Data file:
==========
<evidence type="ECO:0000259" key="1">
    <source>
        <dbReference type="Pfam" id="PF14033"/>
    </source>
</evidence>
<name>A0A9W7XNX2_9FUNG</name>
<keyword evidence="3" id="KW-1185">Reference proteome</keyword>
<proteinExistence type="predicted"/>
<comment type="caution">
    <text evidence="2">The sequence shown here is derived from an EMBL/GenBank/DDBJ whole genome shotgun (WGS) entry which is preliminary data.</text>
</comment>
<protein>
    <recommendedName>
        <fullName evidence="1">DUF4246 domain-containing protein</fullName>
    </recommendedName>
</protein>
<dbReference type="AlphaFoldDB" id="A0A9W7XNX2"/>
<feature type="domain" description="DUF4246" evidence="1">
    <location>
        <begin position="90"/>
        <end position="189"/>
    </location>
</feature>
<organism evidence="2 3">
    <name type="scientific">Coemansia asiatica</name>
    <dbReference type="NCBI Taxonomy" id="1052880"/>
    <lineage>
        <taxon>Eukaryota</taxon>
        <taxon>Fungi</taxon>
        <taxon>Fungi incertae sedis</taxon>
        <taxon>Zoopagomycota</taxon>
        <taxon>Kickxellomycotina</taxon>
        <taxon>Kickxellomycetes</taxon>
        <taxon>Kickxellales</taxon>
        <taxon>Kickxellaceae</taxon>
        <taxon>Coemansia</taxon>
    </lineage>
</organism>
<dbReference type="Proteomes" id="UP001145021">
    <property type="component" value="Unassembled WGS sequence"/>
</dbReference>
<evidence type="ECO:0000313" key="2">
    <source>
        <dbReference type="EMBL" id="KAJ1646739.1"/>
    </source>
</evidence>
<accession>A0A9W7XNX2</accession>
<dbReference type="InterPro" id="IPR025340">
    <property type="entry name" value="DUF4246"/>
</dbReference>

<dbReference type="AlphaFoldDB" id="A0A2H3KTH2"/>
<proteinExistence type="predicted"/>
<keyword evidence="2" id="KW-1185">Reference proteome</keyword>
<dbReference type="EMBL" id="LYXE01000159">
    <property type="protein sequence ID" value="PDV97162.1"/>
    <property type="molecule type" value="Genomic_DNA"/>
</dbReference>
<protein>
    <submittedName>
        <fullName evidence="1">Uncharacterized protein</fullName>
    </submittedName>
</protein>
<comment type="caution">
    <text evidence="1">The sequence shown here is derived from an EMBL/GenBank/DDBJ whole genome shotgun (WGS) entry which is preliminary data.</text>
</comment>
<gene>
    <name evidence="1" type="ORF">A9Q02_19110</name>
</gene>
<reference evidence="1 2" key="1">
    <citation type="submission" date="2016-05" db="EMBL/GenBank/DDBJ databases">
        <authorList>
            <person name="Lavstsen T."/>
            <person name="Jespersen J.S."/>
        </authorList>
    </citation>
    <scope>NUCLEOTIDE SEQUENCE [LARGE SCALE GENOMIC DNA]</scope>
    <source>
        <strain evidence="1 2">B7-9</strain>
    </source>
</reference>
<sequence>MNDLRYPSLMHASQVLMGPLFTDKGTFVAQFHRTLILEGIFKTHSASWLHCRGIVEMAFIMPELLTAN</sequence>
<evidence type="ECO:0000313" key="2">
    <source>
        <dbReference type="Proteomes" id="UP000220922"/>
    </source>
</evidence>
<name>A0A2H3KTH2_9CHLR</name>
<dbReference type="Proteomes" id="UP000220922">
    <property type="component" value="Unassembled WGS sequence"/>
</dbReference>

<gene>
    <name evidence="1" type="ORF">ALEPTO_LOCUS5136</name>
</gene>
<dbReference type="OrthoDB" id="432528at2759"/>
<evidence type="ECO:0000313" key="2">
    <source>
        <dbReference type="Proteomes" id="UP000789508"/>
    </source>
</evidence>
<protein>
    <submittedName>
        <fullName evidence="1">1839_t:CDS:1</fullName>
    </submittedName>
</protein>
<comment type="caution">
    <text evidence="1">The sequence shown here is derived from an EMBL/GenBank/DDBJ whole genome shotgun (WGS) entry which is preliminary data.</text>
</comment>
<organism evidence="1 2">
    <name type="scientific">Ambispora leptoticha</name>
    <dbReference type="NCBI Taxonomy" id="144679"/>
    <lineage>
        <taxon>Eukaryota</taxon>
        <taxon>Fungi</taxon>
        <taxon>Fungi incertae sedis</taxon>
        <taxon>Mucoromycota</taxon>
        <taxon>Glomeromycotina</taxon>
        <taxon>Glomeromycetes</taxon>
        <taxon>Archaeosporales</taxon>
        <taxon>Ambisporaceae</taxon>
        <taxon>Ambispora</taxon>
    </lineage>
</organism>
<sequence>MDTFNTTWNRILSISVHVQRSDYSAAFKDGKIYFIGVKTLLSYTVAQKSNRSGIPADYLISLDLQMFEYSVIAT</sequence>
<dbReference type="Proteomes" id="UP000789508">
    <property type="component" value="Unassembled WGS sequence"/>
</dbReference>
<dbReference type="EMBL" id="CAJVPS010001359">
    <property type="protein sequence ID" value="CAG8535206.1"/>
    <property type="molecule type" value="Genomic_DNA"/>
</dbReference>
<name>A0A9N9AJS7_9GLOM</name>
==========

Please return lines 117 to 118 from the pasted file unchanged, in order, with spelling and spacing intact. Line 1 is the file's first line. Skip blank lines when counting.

        <taxon>Glomeromycetes</taxon>
        <taxon>Archaeosporales</taxon>